Once the fruits mature and harden, the plant’s true nature asserts itself. By high summer, western sticktights are neither cute nor jocular nor merely annoying. They’re nasty.

The little seeds live up to the plant’s common name; they snap readily off wiry dry stems to stick tight to most anything that touches them. Sticktights have a particular affinity for shoelaces and socks, which is unfortunate because the plants branch at ankle height. Blunder into a stand of western sticktights, and you will emerge with lower extremities liberally peppered with tiny brown seeds, each of which is studded with hooks that grip and spines that poke. The seeds stick too firmly to brush off, so you’re forced to pluck at them one by one, whereupon they’ll stab your fingers with itsy-bitsy spines. The tips of these botanical needles easily break off, leaving you with a near-invisible but painful sliver.

You might think the stickers would break up in the washing machine, but they don’t: unplucked socks will emerge from the wash with the seeds even more deeply embedded in the weave. If a seed does happen to come loose, it will, by some as-yet-unknown rule of mechanics, wind up on the inward-facing surface of a pair of underwear. The tiny spines, it should be noted, do not soften after going through the wash.

The plants themselves appreciate a disturbed ground, which a common trait in plants we humans consider weedy: we like to disturb ground and then hope that it will remain disturbed, which is to say bare. Plants recognize bare ground as a vacuum ready to be occupied, and so roadsides or newly tilled fields or riding arenas are prime real estate so far as a seed is concerned. In the case of prolific seed-bearers like sticktights, one plant can yield a thicket the next season.

Dead sticktight stems remain standing, suspending the seeds in a miasmic cloud hovering above the ground. Essentially dirt colored, the mess is hard to see, and a moment’s failure of attention will win you armored pantlegs, stickery socks, and shoelaces welded into a bristly blob. Since my attention is frequently otherwhere when I’m out walking, I am now in the habit of yanking sticktights whenever I notice them. I don’t necessarily go looking for them the way I do certain other weeds, but I think of sticktight management as a matter of self-defense.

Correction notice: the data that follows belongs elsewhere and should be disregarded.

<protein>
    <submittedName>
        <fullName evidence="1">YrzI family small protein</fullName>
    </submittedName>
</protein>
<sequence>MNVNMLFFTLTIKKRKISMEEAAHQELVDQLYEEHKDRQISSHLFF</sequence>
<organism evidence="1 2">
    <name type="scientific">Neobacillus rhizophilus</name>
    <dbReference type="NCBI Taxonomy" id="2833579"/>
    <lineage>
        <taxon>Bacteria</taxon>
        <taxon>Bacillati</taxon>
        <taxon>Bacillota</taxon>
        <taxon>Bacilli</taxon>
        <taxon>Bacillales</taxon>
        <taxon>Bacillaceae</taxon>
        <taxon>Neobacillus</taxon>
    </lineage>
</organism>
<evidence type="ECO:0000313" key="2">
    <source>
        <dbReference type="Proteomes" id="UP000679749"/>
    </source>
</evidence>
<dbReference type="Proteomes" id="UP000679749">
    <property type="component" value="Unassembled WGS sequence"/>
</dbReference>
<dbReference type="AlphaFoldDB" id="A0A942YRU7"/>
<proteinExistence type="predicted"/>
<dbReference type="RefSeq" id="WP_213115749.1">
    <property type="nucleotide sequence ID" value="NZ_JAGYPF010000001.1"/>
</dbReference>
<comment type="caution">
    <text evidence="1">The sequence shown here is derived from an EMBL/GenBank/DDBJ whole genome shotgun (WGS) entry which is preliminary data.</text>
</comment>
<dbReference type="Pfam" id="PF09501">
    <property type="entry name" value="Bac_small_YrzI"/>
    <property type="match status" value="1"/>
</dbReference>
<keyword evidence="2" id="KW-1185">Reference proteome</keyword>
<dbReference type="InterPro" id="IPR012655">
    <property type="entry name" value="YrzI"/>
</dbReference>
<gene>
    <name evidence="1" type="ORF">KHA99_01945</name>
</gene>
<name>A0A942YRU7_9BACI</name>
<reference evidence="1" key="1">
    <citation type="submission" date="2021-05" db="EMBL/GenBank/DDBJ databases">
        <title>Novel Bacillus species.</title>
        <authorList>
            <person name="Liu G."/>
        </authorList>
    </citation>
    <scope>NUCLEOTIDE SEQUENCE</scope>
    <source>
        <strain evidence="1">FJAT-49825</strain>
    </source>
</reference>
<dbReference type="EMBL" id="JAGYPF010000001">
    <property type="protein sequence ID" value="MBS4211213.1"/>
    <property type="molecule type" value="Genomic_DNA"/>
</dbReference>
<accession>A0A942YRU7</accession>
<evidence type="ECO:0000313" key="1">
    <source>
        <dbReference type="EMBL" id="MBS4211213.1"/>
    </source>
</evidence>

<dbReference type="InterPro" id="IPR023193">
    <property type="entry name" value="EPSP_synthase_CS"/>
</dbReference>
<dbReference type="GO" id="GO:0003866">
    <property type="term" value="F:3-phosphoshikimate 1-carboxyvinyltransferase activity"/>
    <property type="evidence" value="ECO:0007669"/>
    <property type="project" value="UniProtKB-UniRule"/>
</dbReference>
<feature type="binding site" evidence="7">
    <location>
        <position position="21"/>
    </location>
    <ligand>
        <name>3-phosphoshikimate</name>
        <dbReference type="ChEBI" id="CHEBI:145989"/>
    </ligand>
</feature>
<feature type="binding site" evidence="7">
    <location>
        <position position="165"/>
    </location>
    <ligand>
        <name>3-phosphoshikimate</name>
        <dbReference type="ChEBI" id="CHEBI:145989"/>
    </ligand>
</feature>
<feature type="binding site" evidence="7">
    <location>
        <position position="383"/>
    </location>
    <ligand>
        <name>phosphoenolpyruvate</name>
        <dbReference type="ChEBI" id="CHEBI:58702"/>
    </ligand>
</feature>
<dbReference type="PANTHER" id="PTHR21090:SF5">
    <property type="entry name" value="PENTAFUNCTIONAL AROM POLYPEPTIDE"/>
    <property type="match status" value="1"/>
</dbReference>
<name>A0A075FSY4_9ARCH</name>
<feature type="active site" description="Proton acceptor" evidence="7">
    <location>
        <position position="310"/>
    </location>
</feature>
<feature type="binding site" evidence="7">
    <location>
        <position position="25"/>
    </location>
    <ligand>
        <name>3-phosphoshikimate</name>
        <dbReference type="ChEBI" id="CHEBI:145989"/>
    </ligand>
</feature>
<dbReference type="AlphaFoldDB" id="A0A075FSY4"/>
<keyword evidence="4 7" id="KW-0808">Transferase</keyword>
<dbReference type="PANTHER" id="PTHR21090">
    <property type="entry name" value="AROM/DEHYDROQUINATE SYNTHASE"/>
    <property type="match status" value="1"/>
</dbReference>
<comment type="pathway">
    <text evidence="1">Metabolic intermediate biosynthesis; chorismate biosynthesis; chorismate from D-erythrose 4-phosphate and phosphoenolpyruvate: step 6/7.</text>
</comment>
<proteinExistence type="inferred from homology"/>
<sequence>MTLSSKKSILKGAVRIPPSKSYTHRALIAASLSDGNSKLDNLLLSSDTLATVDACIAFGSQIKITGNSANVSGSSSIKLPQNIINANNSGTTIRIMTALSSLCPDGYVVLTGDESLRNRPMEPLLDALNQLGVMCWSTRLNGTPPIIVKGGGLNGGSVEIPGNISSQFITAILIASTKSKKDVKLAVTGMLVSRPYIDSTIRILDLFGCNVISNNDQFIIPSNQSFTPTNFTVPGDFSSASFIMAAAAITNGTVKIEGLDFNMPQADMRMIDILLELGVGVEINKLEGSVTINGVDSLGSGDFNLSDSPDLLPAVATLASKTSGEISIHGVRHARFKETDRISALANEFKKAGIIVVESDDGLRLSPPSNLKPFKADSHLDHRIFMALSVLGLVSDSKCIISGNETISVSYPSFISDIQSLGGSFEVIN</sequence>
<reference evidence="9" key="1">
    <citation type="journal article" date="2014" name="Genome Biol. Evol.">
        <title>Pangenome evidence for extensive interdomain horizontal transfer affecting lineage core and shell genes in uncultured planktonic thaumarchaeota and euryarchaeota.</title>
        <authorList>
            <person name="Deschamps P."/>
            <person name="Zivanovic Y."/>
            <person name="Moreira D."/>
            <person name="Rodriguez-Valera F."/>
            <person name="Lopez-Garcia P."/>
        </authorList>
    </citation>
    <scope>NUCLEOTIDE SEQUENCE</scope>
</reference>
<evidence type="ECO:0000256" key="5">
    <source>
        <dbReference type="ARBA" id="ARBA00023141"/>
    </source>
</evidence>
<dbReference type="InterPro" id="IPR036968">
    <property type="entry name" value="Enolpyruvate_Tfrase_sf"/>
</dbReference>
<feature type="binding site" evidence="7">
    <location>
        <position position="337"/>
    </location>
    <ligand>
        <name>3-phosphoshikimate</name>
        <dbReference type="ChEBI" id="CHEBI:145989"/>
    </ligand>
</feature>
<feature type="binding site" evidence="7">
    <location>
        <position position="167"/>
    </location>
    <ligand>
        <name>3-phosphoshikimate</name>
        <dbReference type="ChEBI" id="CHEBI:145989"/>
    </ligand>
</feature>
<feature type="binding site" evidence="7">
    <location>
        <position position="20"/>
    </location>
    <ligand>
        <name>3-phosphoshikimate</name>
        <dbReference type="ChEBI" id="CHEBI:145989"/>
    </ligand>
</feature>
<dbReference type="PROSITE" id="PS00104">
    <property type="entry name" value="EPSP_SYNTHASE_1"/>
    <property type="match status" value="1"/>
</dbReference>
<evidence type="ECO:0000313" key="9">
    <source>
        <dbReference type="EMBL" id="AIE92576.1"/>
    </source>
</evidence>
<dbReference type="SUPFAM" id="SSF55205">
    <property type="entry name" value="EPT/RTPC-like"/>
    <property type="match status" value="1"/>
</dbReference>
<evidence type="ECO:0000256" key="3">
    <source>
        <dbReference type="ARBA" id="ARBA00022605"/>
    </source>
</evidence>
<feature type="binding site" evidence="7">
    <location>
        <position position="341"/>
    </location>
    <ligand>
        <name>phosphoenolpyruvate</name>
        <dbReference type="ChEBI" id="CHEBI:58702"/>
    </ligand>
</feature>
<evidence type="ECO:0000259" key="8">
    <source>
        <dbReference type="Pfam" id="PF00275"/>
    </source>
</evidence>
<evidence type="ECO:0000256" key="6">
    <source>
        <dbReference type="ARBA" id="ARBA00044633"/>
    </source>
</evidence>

A good nemesis tends to inspire grudging respect, and I do have to hand it to the sticktights: they know how to survive. Like just about every other native plant I’ve ever met up here, Western sticktights demonstrate tenacity and adaptability, intricacy and efficiency. The plants have even devised a back-up plan in the event of uprooting efforts like mine. The taproot easily breaks, and a fragment left in the ground will quickly regrow. The replacement plant skips the effort of lofting a stem, and focuses on producing a compact ball that sets seed with speed and vigor, giving it a second chance to disperse the next generation via unwitting perambulators. I might admire the ingenuity and persistence, if I wasn’t so busy pulling stickers out of my socks.

Curse-Worthy In the normal scheme of things, I wouldn’t consider it a weed. Western sticktight (aka Lappula occidentalis , (or ledowskii), flatspine stickseed, flat-spine sheepburr…all ]]>